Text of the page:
Spears is one of the most athletic players in the league, but at the corner position that takes you only so far. Mills said that Spears watches as much film as anybody on Amherst, and he picks up on receivers tendencies very well. That combination allows him to always stay balanced and in control. The obvious comparison for him is Darrelle Revis, but Richard Sherman might be a better one because Spears always stays to one side of the field in Amherst’s defensive scheme. Fairfield-Sonn noted that because Spears is the boundary corner, he often lines up next to the opposing sideline and gets trash talked a good amount. “But Jaymie lets his play do all the talking for him,” Fairfield-Sonn says.
The final spot of the field corner is filled by Stefan Soucy ’17, a part-time player last year who replaces Ryan Duzyk ’15. Soucy looks more like a safety than a corner at 6’1″ and 210 pounds, but he still has the athleticism to stay with receivers. And the pipe line of talented defensive backs is strong with Brown transfer Kyle Obana ’18 and Nate Tyrell ’19 both potential starters next year.
As good as this secondary is, they still have their warts. A good counter-argument can be raised that the current Jeffs secondary is overrated and has gotten lucky. Against Middlebury last year, a rainstorm made throwing the ball very difficult, and so we did not get to see what Matt Milano ’16 could do against the Jeffs. Trinity also was without starting QB Henry Foye ’16 last year which meant they were left without a capable thrower on the roster. Then, as further evidence, you could point to the game that Wesleyan’s Jesse Warren ’15 had last season. He was able to gash the Jeffs’ secondary for big gains, finishing with two touchdowns and 306 yards on just 26 attempts (11.8 yards per attempt). Amherst intercepted him just once, though the Fairfield-Sonn interception did lead to a short field and an Amherst touchdown.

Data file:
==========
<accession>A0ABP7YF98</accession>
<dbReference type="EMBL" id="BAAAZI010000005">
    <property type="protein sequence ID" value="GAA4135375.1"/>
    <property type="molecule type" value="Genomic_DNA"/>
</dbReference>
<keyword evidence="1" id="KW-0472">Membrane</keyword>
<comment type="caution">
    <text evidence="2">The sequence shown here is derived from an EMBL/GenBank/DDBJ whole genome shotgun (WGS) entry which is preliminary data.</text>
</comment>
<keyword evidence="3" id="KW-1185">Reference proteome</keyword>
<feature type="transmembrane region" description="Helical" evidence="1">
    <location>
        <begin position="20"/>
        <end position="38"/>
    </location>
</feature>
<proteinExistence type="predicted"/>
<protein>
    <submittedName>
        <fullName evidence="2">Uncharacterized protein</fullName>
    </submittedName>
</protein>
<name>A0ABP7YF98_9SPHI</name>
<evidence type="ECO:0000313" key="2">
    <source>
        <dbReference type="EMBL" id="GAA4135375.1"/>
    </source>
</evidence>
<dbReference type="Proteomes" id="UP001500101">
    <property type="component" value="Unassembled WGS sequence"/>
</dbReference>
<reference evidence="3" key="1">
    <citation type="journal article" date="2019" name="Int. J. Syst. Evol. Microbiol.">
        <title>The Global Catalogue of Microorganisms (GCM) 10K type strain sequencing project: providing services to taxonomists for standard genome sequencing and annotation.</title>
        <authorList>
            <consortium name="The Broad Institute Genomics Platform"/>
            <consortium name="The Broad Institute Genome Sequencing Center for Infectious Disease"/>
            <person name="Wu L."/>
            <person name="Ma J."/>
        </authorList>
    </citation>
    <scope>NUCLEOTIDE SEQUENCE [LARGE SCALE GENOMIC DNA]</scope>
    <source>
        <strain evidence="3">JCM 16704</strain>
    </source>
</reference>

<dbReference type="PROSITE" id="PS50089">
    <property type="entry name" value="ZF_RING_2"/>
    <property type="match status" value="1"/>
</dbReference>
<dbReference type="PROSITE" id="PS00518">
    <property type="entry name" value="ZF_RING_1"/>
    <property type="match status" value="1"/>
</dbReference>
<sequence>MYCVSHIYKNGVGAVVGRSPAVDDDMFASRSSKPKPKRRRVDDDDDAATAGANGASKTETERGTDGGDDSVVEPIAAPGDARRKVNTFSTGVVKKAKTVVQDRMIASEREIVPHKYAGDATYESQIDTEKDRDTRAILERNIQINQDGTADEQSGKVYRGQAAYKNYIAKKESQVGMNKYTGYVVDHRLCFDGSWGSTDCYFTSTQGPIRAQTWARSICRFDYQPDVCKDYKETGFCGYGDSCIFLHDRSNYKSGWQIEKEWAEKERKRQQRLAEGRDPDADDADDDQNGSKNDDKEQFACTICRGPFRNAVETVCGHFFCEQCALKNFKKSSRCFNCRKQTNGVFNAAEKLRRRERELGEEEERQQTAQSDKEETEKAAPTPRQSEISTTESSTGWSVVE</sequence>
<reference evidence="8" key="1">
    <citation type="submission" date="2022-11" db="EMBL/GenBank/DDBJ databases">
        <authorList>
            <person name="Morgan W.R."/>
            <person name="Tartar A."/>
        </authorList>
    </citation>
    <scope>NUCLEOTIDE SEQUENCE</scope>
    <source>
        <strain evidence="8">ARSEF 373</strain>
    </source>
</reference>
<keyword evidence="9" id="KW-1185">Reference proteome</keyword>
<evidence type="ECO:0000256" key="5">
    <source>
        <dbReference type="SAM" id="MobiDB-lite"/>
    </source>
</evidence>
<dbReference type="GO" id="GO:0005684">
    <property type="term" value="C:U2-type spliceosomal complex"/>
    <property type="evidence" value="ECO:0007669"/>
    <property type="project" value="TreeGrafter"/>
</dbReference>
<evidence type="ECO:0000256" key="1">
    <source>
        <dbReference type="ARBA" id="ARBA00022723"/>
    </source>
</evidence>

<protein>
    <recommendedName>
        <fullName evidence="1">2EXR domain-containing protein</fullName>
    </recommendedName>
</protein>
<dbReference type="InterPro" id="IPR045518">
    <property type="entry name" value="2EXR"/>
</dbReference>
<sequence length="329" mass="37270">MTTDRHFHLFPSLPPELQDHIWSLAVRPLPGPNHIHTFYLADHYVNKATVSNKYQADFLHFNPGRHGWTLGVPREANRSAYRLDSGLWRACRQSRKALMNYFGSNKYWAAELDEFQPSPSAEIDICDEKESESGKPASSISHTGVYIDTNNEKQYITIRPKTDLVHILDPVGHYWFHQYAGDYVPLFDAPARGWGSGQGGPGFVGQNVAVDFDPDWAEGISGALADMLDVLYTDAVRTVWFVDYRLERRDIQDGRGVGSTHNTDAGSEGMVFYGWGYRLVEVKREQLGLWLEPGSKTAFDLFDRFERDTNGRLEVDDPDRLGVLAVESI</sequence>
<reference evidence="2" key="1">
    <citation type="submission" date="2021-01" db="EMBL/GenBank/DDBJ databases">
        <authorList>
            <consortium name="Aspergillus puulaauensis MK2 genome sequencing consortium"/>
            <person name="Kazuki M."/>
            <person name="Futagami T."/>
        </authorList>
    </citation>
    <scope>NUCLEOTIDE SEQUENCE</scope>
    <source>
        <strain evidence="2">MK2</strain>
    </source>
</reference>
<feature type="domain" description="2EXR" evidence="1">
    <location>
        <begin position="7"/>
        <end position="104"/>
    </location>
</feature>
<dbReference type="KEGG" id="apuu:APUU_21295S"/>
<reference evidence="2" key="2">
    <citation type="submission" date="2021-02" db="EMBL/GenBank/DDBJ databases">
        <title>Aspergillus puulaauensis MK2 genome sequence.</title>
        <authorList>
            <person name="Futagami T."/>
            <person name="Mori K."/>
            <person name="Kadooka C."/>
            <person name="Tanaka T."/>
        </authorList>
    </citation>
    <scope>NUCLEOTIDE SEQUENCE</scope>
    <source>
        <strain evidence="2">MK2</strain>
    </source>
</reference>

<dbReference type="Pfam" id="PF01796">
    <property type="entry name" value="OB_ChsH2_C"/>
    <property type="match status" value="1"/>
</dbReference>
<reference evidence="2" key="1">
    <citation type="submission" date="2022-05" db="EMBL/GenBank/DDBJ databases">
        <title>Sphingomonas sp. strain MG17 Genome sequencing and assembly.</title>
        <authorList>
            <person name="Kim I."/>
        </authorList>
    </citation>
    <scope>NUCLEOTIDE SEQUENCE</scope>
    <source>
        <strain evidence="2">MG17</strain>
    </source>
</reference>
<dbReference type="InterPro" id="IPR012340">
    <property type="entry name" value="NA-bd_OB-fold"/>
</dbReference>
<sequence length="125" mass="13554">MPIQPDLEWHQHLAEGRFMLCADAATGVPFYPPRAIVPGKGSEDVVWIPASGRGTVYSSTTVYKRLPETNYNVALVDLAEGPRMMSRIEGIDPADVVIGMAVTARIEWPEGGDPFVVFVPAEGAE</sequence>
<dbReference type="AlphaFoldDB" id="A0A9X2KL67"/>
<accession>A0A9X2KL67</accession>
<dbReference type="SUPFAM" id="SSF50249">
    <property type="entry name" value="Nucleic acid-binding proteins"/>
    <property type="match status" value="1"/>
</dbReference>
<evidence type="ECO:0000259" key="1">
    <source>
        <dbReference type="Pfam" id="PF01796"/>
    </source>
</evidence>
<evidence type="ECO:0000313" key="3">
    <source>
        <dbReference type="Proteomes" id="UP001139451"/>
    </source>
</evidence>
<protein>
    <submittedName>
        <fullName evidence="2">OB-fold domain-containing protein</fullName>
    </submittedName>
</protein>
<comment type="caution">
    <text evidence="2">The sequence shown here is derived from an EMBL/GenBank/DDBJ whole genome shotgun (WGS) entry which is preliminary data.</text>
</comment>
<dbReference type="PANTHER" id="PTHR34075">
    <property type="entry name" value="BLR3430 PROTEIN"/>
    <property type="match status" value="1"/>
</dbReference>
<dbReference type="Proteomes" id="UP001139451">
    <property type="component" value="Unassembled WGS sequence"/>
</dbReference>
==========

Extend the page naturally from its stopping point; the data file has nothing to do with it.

They were only third in the NESCAC in pass defense behind Wesleyan and Williams a year ago. However, both of those secondaries have to replace a significant amount of personnel. The Williams secondary also benefited from the fact that they trailed in a lot of games and so teams wanted to run the ball against them.
On Saturday the Amherst defense held Bates to 117 passing yards and had no interceptions: not an exceptional performance against the run-heavy Bobcats. The game tells us little about what the Jeffs are capable of, though the ability of the one true receiver threat for Bates, Mark Riley ’16, to catch seven balls for 87 yards is troubling.
The arguments against the Amherst secondary are fair ones, but the strengths of the Jeffs drown them out. Passing windows against them are narrow to non-existent, and the possibilities for all three seniors are huge. Mills has seen his fair share of elite secondaries at Amherst, and he was excited about the possibilities for this group.
“I don’t want to call them the best unit I’ve had back there, but they have a chance to be very very good this year,” Mills admitted.
In the next couple of weeks the Jeffs will enter the meat of their schedule against Middlebury and Wesleyan, and that secondary will be called on to live up to the high standards they have set over the years in big moments.